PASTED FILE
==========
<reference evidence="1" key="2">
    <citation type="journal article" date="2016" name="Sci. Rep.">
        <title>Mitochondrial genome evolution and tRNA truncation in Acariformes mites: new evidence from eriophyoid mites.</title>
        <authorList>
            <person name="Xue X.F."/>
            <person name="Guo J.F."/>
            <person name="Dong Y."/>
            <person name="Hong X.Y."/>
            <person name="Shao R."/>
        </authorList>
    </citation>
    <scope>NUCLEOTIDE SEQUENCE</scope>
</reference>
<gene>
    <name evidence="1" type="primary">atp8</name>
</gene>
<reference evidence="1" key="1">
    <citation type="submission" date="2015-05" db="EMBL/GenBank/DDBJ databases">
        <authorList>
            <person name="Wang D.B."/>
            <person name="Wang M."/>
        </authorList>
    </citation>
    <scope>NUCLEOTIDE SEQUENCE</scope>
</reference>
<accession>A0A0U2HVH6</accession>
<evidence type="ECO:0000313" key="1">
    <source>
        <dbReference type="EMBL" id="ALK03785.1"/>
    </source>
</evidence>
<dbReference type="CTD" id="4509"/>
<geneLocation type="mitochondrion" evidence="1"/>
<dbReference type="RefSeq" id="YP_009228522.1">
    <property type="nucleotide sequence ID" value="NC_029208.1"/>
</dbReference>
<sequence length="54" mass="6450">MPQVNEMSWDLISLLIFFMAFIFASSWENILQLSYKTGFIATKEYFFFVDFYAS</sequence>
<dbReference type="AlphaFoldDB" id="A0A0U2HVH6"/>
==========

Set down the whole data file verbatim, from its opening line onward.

<reference evidence="1" key="2">
    <citation type="journal article" date="2016" name="Sci. Rep.">
        <title>Mitochondrial genome evolution and tRNA truncation in Acariformes mites: new evidence from eriophyoid mites.</title>
        <authorList>
            <person name="Xue X.F."/>
            <person name="Guo J.F."/>
            <person name="Dong Y."/>
            <person name="Hong X.Y."/>
            <person name="Shao R."/>
        </authorList>
    </citation>
    <scope>NUCLEOTIDE SEQUENCE</scope>
</reference>
<gene>
    <name evidence="1" type="primary">atp8</name>
</gene>
<reference evidence="1" key="1">
    <citation type="submission" date="2015-05" db="EMBL/GenBank/DDBJ databases">
        <authorList>
            <person name="Wang D.B."/>
            <person name="Wang M."/>
        </authorList>
    </citation>
    <scope>NUCLEOTIDE SEQUENCE</scope>
</reference>
<accession>A0A0U2HVH6</accession>
<evidence type="ECO:0000313" key="1">
    <source>
        <dbReference type="EMBL" id="ALK03785.1"/>
    </source>
</evidence>
<dbReference type="CTD" id="4509"/>
<geneLocation type="mitochondrion" evidence="1"/>
<dbReference type="RefSeq" id="YP_009228522.1">
    <property type="nucleotide sequence ID" value="NC_029208.1"/>
</dbReference>
<sequence length="54" mass="6450">MPQVNEMSWDLISLLIFFMAFIFASSWENILQLSYKTGFIATKEYFFFVDFYAS</sequence>
<dbReference type="AlphaFoldDB" id="A0A0U2HVH6"/>